"Since OSHA announced it was suspending all implementation and enforcement of the ETS (Emergency Temporary Standard), Worthington has put its ETS compliance efforts on hold at this time," according to a company spokesperson.
Procter & Gamble, based in Cincinnati, said soon after the court ruling that it was also delaying its vaccine requirement for its 26,000 workers.
American Electric Power also is keeping an eye on the OSHA legal case.
"We have strongly encouraged our employees to get vaccinated and have provided incentives to those who did," a company spokesperson said. "The OSHA rules are currently under judicial review. While we are closely monitoring the proceedings, we are not requiring vaccination or testing at this time."
Safelite does not require vaccines but would if the requirement takes effect.
"We support those who wished to be vaccinated and will comply with any federal mandate that goes into effect," a company spokesperson said.
Employers are nervously tip-toeing around the issue, which has become politically charged and could damage their ability to attract and retain employees.
Many large Columbus-area employers including Honda, Kroger, Huntington and CoverMyMeds did not respond to Dispatch queries about their vaccine or testing requirements. Others, such as Cameron Mitchell Restaurants and White Castle, declined to comment.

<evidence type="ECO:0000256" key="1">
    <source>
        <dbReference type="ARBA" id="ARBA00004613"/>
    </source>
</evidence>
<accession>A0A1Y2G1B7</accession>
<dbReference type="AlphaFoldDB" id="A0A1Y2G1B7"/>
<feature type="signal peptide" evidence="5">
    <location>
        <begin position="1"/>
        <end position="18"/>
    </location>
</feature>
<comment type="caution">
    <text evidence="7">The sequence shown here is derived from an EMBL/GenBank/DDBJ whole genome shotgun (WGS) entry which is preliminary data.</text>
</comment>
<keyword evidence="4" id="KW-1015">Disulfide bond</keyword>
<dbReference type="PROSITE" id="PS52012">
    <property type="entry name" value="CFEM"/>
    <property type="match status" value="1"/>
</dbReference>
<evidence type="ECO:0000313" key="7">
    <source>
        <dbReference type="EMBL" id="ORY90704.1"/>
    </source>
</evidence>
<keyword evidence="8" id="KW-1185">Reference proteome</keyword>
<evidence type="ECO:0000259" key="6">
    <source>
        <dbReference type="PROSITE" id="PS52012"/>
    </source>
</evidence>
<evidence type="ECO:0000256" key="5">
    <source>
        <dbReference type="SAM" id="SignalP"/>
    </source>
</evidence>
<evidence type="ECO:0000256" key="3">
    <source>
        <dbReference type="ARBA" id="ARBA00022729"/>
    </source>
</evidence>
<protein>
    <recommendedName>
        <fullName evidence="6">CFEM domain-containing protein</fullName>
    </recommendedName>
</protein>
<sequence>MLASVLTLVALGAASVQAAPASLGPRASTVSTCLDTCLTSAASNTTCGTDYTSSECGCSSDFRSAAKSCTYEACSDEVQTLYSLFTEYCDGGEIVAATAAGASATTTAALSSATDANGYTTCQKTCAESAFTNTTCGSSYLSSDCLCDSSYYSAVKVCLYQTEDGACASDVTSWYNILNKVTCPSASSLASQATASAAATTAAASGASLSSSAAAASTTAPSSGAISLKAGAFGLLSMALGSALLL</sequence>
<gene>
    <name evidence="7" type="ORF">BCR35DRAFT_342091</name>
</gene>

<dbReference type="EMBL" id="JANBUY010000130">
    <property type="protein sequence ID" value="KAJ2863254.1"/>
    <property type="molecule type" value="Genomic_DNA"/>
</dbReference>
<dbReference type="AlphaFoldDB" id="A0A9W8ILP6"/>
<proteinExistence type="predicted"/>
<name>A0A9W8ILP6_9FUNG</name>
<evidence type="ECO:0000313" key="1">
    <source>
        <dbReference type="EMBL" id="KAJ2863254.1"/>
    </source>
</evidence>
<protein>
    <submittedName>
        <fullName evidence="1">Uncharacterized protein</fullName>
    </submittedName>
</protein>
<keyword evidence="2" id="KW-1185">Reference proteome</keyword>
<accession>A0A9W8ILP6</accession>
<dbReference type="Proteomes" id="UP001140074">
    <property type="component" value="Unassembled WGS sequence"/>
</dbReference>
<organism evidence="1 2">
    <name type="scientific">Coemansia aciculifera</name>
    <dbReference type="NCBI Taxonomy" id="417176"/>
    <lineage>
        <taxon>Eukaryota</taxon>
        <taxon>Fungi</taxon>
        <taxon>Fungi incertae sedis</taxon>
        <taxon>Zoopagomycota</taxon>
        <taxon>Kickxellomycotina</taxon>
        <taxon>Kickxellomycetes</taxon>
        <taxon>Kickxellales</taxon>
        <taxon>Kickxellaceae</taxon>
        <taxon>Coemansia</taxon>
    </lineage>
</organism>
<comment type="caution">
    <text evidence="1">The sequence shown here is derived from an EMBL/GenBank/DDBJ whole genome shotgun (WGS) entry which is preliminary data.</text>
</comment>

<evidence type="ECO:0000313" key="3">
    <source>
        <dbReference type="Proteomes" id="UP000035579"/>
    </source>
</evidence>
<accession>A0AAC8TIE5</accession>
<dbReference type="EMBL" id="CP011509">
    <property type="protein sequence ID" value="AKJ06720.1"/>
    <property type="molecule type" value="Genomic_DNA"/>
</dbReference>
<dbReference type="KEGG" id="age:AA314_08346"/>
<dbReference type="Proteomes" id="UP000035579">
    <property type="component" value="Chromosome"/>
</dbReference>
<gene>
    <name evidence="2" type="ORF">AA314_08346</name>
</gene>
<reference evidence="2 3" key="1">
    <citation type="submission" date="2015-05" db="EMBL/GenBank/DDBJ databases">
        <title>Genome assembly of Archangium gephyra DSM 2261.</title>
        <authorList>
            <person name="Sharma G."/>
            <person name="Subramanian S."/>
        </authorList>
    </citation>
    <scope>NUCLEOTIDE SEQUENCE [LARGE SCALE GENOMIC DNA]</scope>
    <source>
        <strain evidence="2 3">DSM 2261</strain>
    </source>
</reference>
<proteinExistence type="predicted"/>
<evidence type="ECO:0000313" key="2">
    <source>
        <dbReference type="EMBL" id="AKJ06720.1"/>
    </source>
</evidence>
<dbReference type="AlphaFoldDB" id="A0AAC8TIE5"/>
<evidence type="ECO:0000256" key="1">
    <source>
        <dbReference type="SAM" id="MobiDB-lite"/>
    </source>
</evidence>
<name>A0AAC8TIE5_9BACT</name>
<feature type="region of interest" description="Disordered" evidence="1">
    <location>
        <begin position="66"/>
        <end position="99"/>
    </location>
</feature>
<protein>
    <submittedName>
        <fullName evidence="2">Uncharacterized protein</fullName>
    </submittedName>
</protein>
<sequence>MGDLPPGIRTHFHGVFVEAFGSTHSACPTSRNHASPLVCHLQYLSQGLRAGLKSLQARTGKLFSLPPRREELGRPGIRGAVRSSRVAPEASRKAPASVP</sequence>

"I think that a lot of the fear and the concern is growing out of other issues that exist, particularly the labor market concern," said Ben Shepler, a labor and employment attorney at Vorys Sater Seymour & Pease in Columbus.
"The biggest specific issue I'm hearing is, 'I cannot afford to lose folks.' And so I think that's going to drive a lot of a decision-making as to whether employers implement a full vaccine mandate or whether they allow for employees to opt for being tested weekly."
Shepler said the rule is so far-reaching that it may not survive legal challenges.
"It is certainly open to legal challenges on a variety of fronts," he said. "I would not be surprised if it ultimately never ended up going into effect."
Some companies are moving ahead with the vaccine requirement fully aware that the requirements are controversial. Battelle, a federal contractor, for example, requires employees to be vaccinated.
“To date, the vast majority of our workforce has submitted proof that they are vaccinated," said Katy Delaney, director of media relations for the research firm, which is providing free vaccination onsite to employees.
“It’s no secret that at companies around the country, there are some people who do not agree with the mandate,” Delaney said. “So, I would expect, like at other companies, there will be a percentage who won’t want to get the vaccine and will leave.”
Dispatch reporters Erica Thompson and Patrick Cooley and business editor Katy Smith contributed to this report.
This article originally appeared on The Columbus Dispatch: Ohio companies back off vaccine requirement amid Biden rule challenge